Nothing says dawn in India like the strains of Lalit coming in from a radio somewhere, as you disappear one last time into your razaai, negotiating that last delicious sliver of slumber. If you were lucky enough to share a room with grandparents, you would also hear the silent utterances of morning shloks on their breath, and yes, Lalit again…playing somewhere on a bansuri or a shehnai.
Lalit colors the Indian ethos. One takes the ‘Lalit effect’ (featuring the two ma’s in chromatic tandem) for granted in film songs like Tu Hi Mera Prem Devta which sports a straightforward chalan or Preetam Daras Dikhao where Lata Mangeshkar lays the rules down on how to spiral a taan down the avaroh with two ma’s with utter ease! It’s also a testament to the uniqueness of the Indian musical mind. There are scales and modes and melodies in many music cultures, but who could have dreamt up a raganga like this?!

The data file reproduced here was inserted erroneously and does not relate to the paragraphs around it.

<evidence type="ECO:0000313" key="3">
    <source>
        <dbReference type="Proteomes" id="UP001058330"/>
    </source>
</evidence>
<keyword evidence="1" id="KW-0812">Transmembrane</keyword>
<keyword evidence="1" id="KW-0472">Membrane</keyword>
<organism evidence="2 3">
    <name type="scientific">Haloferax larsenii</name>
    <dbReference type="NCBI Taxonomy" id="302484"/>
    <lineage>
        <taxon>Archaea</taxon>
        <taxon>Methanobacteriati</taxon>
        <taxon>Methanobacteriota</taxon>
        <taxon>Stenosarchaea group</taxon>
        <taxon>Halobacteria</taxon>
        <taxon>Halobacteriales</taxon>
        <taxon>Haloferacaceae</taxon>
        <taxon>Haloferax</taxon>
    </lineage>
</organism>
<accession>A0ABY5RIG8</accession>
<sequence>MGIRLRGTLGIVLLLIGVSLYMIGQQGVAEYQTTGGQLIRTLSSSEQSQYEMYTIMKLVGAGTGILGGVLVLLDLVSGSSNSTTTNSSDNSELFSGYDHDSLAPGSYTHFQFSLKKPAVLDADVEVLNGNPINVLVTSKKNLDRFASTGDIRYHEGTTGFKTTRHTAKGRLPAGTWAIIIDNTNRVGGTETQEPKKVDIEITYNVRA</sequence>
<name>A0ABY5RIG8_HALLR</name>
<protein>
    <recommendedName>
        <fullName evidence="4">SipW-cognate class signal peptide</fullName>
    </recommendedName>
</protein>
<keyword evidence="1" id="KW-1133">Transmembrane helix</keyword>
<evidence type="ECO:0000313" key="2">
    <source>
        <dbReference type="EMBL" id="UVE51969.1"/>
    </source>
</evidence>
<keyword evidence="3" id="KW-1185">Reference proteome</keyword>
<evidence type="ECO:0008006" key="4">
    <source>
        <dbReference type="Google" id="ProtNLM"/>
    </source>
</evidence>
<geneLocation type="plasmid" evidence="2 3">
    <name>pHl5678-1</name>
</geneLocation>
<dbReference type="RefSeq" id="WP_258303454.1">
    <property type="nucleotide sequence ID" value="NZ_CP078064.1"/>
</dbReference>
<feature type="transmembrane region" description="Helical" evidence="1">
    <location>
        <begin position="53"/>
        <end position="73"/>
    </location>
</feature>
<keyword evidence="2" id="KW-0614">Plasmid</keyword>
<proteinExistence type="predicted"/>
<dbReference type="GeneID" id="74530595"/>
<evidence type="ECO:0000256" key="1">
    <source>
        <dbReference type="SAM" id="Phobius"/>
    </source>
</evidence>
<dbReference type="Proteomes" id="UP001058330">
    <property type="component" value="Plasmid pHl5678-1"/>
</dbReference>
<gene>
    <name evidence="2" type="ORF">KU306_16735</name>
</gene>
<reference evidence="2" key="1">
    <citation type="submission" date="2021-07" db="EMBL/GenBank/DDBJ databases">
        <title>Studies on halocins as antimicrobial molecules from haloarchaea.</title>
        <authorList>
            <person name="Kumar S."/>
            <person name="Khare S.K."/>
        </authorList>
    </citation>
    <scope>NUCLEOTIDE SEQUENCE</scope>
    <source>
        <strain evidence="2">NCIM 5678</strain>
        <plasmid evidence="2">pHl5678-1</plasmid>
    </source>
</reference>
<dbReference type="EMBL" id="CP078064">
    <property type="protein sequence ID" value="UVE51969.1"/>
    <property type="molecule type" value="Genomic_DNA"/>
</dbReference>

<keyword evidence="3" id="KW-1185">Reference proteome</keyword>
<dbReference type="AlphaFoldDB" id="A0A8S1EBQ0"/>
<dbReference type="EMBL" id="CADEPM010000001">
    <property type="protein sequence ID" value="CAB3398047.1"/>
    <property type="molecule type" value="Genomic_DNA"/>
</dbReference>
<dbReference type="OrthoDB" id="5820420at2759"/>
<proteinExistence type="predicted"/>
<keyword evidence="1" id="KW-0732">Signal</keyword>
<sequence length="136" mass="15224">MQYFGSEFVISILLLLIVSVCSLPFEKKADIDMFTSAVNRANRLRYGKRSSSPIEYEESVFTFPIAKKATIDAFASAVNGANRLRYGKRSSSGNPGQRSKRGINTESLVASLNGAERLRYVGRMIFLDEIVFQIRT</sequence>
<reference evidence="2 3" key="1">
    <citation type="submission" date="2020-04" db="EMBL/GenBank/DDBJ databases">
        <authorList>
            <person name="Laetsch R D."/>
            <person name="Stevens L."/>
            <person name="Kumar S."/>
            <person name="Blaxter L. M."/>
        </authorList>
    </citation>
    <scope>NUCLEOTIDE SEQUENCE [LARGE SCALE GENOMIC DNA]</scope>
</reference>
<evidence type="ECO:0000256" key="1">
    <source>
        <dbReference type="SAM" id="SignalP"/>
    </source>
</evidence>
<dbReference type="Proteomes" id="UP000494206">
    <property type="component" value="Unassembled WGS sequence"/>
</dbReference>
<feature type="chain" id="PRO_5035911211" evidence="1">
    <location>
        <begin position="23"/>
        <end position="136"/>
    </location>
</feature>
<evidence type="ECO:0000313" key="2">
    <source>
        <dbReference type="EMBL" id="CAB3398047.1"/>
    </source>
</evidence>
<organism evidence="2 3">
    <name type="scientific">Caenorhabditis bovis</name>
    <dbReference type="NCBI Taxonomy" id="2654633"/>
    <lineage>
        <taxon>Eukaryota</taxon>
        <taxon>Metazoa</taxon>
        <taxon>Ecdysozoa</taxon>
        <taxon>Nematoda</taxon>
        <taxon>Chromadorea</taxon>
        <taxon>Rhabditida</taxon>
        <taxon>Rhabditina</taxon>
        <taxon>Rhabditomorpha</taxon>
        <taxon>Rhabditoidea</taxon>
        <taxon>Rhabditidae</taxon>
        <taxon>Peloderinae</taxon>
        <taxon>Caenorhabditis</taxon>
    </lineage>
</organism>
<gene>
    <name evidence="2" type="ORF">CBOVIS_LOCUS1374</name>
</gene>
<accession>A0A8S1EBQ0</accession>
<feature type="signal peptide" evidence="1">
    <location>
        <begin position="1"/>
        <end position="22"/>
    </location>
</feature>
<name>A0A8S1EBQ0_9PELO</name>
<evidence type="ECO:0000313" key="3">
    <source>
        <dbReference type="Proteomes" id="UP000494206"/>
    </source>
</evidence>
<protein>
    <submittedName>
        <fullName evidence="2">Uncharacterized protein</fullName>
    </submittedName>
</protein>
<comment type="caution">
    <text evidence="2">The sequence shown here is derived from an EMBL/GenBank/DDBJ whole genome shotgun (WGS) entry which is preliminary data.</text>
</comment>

The Lalit of yore is distinct in that it actually sports a Shuddh Dha. The raised Dha evokes a brighter uttarang and a slightly later morning feel in my mind. Years ago, when I sang this raga in a concert in Delhi, Pt. Gaurav Mazumdar (who was in the audience) enlightened me that both the variants of Lalit probably came from the same fountain-head raga that sported a dha that was placed in between our present-day komal and shuddh grades. Whatever the reasons of divergence, today, mainstream Lalit is the Komal dha version, and this, Shu Dha Lalit, a rarely performed raga.
Shuddh Dhaivat Lalit/ Madhyalaya Ektal:
जा रे जा रे जा रे जा रे जा कगवा, मोरे पिया को ले जा संदेसवा
बिरहा से तन ताप तपत है, कैसे समझाऊं मोरे पिया
Dawn in Crescent Beach, CA. Photo: Srivani Jade